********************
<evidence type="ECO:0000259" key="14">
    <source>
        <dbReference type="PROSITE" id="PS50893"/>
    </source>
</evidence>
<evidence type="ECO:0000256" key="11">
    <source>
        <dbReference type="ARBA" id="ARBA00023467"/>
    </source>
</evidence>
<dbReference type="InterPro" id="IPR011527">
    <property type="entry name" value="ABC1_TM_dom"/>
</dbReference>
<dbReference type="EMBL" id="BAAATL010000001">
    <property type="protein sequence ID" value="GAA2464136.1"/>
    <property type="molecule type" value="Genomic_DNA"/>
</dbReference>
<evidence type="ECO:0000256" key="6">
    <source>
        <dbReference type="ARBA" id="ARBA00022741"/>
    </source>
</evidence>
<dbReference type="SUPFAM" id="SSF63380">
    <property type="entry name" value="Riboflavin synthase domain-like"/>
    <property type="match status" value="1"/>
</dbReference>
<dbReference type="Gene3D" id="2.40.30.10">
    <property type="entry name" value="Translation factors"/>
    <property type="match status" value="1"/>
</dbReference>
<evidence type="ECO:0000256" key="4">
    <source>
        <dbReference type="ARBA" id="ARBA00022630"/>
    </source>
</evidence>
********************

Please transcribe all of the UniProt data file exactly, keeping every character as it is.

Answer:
<evidence type="ECO:0000259" key="14">
    <source>
        <dbReference type="PROSITE" id="PS50893"/>
    </source>
</evidence>
<evidence type="ECO:0000256" key="11">
    <source>
        <dbReference type="ARBA" id="ARBA00023467"/>
    </source>
</evidence>
<dbReference type="InterPro" id="IPR011527">
    <property type="entry name" value="ABC1_TM_dom"/>
</dbReference>
<dbReference type="EMBL" id="BAAATL010000001">
    <property type="protein sequence ID" value="GAA2464136.1"/>
    <property type="molecule type" value="Genomic_DNA"/>
</dbReference>
<evidence type="ECO:0000256" key="6">
    <source>
        <dbReference type="ARBA" id="ARBA00022741"/>
    </source>
</evidence>
<dbReference type="SUPFAM" id="SSF63380">
    <property type="entry name" value="Riboflavin synthase domain-like"/>
    <property type="match status" value="1"/>
</dbReference>
<dbReference type="Gene3D" id="2.40.30.10">
    <property type="entry name" value="Translation factors"/>
    <property type="match status" value="1"/>
</dbReference>
<evidence type="ECO:0000256" key="4">
    <source>
        <dbReference type="ARBA" id="ARBA00022630"/>
    </source>
</evidence>